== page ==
Mott has yet to have a conversation with Country House’s rider in the Derby, Flavien Prat, about why he decided to file an objection.

“He is based in California and he hasn’t been around,” Mott said of Prat, a young French jockey whom he rarely puts on his horses.

When asked if Country House had the flashy pedigree to attract millions as a stallion prospect, Mott paused a full beat.

“He does now,” he said with a smile.

Mott has won more than 4,930 races and earned more than $280 million in purses as well as a reputation for being half-horse, because of his ability to harvest every bit of talent a horse possesses. His horses are also handled cautiously for clients that have often been with him for 40 years.

When he first started training Country House, Mott saw a big, strong horse that was not particularly fast or interested in running.

“He was not one of those horses that wow you,” he said.

Last October, he tried Country House on the turf, partly because he had grass in his pedigree and partly because the race was a mile and a sixteenth and Mott believed the big colt needed a lot of ground. He finished ninth.

ImageCreditRichard Beaven for The New York Times

“But the light bulb went on for him,” Mott said. “Afterward, he was a different horse in the mornings.”

Back to the dirt he went, finishing second at Aqueduct and then winning his first race in January at Gulfstream Park in Florida. Then, Mott shipped Country House to New Orleans, followed by Arkansas, where the colt earned checks, finishing second in the Risen Star Stakes and third in the Arkansas Derby.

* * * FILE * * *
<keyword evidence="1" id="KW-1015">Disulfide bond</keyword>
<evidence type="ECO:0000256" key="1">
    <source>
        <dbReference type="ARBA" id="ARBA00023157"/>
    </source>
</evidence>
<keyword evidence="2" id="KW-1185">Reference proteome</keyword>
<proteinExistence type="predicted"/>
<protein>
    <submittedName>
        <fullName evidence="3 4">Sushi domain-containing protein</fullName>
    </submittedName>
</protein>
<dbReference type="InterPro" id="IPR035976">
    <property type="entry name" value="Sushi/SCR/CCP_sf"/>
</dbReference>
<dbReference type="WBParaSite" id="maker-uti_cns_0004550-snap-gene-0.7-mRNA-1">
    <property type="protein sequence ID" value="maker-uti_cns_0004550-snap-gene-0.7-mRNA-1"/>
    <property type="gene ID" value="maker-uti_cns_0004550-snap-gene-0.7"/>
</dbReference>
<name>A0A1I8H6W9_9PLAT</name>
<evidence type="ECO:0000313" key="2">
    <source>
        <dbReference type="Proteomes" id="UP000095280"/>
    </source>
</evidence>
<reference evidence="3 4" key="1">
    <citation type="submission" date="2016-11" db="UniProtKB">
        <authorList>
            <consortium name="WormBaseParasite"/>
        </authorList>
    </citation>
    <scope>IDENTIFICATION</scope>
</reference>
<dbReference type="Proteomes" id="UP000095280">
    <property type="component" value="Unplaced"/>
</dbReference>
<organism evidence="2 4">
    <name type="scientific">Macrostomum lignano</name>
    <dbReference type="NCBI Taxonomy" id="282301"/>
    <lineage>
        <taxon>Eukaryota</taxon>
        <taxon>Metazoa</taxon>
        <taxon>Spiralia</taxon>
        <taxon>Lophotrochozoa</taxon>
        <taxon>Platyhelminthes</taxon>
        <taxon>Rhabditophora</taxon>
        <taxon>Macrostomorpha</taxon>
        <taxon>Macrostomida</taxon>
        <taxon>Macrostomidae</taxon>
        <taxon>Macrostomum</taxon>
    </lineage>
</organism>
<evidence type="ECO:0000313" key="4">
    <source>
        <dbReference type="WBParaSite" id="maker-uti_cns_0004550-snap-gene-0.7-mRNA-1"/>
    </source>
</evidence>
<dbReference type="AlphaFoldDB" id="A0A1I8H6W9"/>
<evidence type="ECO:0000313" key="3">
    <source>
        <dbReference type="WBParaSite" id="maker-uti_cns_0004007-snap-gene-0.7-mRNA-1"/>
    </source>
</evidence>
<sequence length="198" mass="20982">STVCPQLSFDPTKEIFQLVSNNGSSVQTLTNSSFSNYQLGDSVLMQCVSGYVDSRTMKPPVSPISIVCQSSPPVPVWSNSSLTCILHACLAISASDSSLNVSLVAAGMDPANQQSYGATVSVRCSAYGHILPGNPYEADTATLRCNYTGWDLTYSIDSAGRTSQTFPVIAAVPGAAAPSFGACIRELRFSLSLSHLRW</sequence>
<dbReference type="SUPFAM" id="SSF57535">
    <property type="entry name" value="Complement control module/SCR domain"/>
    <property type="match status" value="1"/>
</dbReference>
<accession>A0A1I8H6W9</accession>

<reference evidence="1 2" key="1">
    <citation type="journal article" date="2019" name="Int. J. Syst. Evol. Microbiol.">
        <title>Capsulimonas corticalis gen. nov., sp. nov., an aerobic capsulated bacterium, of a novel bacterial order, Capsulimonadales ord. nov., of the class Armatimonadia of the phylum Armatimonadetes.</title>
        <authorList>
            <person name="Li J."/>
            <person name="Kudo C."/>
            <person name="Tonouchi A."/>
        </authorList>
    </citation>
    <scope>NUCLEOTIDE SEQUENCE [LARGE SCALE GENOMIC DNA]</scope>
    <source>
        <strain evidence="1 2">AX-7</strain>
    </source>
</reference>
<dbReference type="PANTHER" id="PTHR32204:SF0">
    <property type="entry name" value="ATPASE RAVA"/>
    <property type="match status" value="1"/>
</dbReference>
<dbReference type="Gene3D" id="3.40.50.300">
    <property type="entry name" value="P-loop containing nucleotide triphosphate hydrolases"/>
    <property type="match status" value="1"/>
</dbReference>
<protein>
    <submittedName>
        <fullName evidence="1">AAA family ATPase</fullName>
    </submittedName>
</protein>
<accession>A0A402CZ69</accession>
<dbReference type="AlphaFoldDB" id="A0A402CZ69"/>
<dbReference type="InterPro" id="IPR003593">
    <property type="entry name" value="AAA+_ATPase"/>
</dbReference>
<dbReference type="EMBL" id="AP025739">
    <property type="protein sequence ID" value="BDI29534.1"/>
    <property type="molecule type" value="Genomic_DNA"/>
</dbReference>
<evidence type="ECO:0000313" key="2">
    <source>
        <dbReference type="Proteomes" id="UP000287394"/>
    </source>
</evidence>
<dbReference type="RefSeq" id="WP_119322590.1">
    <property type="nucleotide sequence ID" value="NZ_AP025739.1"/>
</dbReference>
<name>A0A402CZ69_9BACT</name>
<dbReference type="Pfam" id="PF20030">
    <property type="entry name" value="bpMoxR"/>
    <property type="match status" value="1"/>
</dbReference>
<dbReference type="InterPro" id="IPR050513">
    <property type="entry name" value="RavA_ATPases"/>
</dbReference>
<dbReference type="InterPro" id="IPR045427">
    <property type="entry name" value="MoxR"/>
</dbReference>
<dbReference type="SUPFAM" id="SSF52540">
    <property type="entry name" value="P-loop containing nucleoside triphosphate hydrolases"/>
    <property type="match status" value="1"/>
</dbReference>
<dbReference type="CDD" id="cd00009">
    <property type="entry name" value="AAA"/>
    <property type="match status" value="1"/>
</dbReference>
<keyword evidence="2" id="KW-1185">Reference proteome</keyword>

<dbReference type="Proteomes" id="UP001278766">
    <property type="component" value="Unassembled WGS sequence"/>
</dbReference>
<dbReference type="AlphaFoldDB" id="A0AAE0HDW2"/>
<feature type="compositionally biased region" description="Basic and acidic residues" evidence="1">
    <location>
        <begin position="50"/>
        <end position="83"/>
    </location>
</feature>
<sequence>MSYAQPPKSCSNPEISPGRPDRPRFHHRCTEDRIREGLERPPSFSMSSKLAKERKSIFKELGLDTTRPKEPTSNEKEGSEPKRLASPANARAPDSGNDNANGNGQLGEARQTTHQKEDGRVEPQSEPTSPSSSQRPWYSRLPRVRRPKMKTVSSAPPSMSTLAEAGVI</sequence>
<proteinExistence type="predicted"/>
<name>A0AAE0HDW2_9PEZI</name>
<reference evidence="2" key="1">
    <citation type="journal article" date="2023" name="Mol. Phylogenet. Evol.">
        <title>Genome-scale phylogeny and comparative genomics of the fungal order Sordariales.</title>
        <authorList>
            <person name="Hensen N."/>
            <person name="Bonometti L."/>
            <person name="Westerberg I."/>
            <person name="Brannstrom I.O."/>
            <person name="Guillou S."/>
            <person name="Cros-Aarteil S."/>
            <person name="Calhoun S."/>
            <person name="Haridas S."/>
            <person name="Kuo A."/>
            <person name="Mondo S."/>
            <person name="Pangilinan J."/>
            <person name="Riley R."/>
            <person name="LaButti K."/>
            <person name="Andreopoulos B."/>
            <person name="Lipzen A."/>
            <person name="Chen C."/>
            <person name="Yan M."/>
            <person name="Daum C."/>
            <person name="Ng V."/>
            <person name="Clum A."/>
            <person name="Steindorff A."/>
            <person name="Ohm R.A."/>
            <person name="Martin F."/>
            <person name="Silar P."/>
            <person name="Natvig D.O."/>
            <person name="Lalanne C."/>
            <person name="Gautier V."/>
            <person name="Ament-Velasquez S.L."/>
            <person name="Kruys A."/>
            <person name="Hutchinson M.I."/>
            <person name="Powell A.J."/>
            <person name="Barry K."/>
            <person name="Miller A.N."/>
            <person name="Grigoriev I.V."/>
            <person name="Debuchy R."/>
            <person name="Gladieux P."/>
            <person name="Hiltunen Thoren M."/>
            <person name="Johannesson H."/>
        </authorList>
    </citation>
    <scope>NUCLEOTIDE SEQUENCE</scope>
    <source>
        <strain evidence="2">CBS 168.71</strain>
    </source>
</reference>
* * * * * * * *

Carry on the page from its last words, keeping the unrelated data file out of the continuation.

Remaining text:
The star in Mott’s barn was Tacitus, but Country House had earned a place in the Derby. Bettors were not impressed and sent him off at 65-1.

Mott was as surprised as Country House’s backers when the big colt thundered down the stretch to finish a length and three quarters behind Maximum Security.

The rest is history, the twisted, tortured kind.

Mott bounced out of it in better shape than Country House — at least for now.

The big colt came down with an infection two days after the Derby and has not run since. He spent the following week in a clinic in Kentucky before being given a clean bill of health. It was too late for the Preakness or the Belmont Stakes.

Mott had Country House jog a couple of mornings at Churchill Downs. He brought him to Saratoga, but didn’t like what his hands felt or his eyes saw.

“He wasn’t moving right,” said Mott. “He was just not happy.”

So Country House was sent back to the Kentucky farm where he was raised to convalesce, to get his mind right and mostly to be a horse. Mott plans to resume training him in October, hoping for a 2020 campaign.

If Country House still does not want to run, he will be retired, and Mott will continue his pursuit of a second (or first?) Derby.

He is at peace, sort of, with what happened on the first Saturday in May.

“My horse ran well and deserved to be second,” he said, pausing to choose his words carefully. “We were the beneficiary of a very flagrant foul. We were in the right place at the right time, and that’s what it amounted to.”